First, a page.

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The Berkshire: Fast-Freight Legend

These final 2-8-4's are covered in "The Unwanted Berkshires" in the Spring 2004 issue of Classic Trains magazine.
In 1920, when American railroads emerged from 26 months of government control, the prevailing philosophy of freight-train operation was to hang as many cars as possible behind a locomotive and send it out to drag its way along the line. Three locomotive types were ideal for drag freight: 2-10-2, 2-6-6-2, and 2-8-8-2. The 2-10-2 and the 2-6-6-2 were roughly equivalent in pulling power; the 2-8-8-2 was more powerful. The 2-10-2 had reached the limits of piston thrust and frame strength; the Mallets had the complexity of a second set of moving parts. All three had large cylinders that could use steam faster than the firebox and boiler could make it.

Competition brought the need to accelerate fright trains, but with the locomotives available, speed required sacrificing train length. In 1922 Lima built an experimental 2-8-2 for New York Central, H-10 No. 8000. Lima's William E. Woodard based the design on NYC's H-7 Mikado but added a substantially larger firebox grate, a feedwater heater, larger cylinders, lightweight rods, and a booster-what we would now call "state of the art." The H-10 could both out-pull and out-run the H-7, confirming Woodard's views on the importance of increased steaming ability.

Woodard then designed a locomotive to answer the hypothetical question, "what if we make the grate even larger?" One answer was, "You'll need a four-wheel trailing truck to support the firebox," and another was the resulting locomotive would be able to generate enough steam for sustained speed. The tangible result was Lima demonstrator No. 1, class A-1, the first 2-8-4. Its 100-square-foot grate was half again as large as the grate of the NYC H-10. It had 28x30-inch cylinders and 63-inch drivers and carried a boiler pressure of 240 pounds. The frame of the A-1 ended behind the rear drivers, and the trailing truck transmitted the pulling forces and supported the rear of the firebox directly. It also had a booster on the rear axle and carried the ashpan.

In early 1925 the A-1 demonstrated on New York Central's subsidiary Boston & Albany across the Berkshire Hills of western Massachusetts. The B&A quickly signed up for 45 copies and the wheel arrangement had a name. Both the wheel arrangement and Lima's Super-Power concept (in simplest terms, a much greater capacity for making steam) were an immediate success. Railroads bought Berkshires by tens and dozens at a minimum (Toronto, Hamilton & Buffalo's two are a special case-a 50-mile run, a fourth of which was on New York Central System tracks).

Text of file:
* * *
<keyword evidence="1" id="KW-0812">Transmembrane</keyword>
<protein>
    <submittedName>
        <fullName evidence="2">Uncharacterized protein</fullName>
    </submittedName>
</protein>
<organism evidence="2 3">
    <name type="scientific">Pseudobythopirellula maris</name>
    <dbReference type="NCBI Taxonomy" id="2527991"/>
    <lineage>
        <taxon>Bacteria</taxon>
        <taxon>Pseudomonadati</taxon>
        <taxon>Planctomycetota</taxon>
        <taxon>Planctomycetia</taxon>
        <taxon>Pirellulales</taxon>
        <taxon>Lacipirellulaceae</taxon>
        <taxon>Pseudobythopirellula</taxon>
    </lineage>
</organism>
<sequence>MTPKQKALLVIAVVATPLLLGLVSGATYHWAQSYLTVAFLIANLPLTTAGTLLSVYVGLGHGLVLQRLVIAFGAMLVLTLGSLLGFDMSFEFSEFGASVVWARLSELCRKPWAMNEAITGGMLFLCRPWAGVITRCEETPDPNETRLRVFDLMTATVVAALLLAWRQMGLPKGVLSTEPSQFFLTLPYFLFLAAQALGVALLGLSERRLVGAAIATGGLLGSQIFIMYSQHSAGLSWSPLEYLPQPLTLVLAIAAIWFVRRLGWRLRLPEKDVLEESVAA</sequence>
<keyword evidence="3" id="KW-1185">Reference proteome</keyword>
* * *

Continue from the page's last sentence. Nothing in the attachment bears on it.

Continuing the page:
The 2-8-4's built over the ensuing 24 years fall into four groups: copies of the A-1, with 28x30-inch cylinders and 63-inch drivers; the Erie's enlarged version of the A-1, with 28.5x32-inch cylinders and 70-inch drivers; the Nickel Plate Berkshires (25x34-inch cylinders and 69-inch drivers) and the others of that design; and the rest, which don't fit into the first three groups.

The copies of the A-1 were built between 1926 and 1929 for Boston & Albany, Illinois Central, Chicago & North Western, Boston & Maine, Missouri Pacific, and Toronto, Hamilton & Buffalo. B&A 1400-1444 and the IC and B&M engines, all built by Lima, had the short frame and articulated trailing truck of the original. The others had full-length frames and conventional trailing trucks.

Between 1927 and 1929 John J. Bernet brought Erie out of the drag freight era with the purchase of 105 Berkshires, and the 2-8-4 became a much faster freight engine. The two major differences between the Lima A-1 and the Erie Berkshires were a larger boiler and 70" drivers; the cylinders were a half inch larger, and the locomotives had full-length frames.

In 1933 Bernet became president of the Nickel Plate to pull it out of the Depression the same way he had upgraded the Erie. The Nickel Plate was under the control of the Van Sweringen brothers, as were the Erie, Chesapeake & Ohio, Pere Marquette, and Wheeling & Lake Erie. The unified Advisory Mechanical Committee of the Van Sweringen railroads developed a 2-8-4 that combined design elements from the Erie's Berkshires and C&O's T-1 2-10-4. The Nickel Plate bought 80 2-8-4's between 1934 and 1949, and the same design was used for the Berkshires of the Pere Marquette, Wheeling & Lake Erie, Chesapeake & Ohio, Virginian, and Richmond, Fredericksburg & Potomac. The PM engines had cylinders an inch larger in diameter, the W&LE engines were lighter, the C&O engines were heavier (C&O engines were often heavier than the same type on other roads), and RF&P's had different domes and cabs. The Virginian copied the C&O design for its five Berkshires of 1946.
Pittsburgh & Lake Erie A-2a 2-8-4 Berkshire
The Unwanted Berkshires: Pittsburgh & Lake Erie's A-2a of 1948 was America's final 2-8-4 design. Read about it in the Spring 2004 issue of Classic Trains.
Walt Mountjoy photo, Jack Polaritz Collection
The rest of the 2-8-4's include 15 Santa Fe engines that shared driver size with the original Lima design but little else; 6 Detroit, Toledo & Ironton locomotives that looked like Nickel Plate engines with 63-inch drivers; 42 Louisville & Nashville engines that shared some characteristics with the Van Sweringen 2-8-4's; five lightweight Norfolk Southern machines that eventually went to Mexico; and seven 63-inch-drivered, boosterless Pittsburgh & Lake Erie engines that were Alco's last steam locomotives (1948). These final 2-8-4's are covered in "The Unwanted Berkshires" in the Spring 2004 issue of Classic Trains magazine.


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Three stories written and photographed by Jim Shaughnessy.


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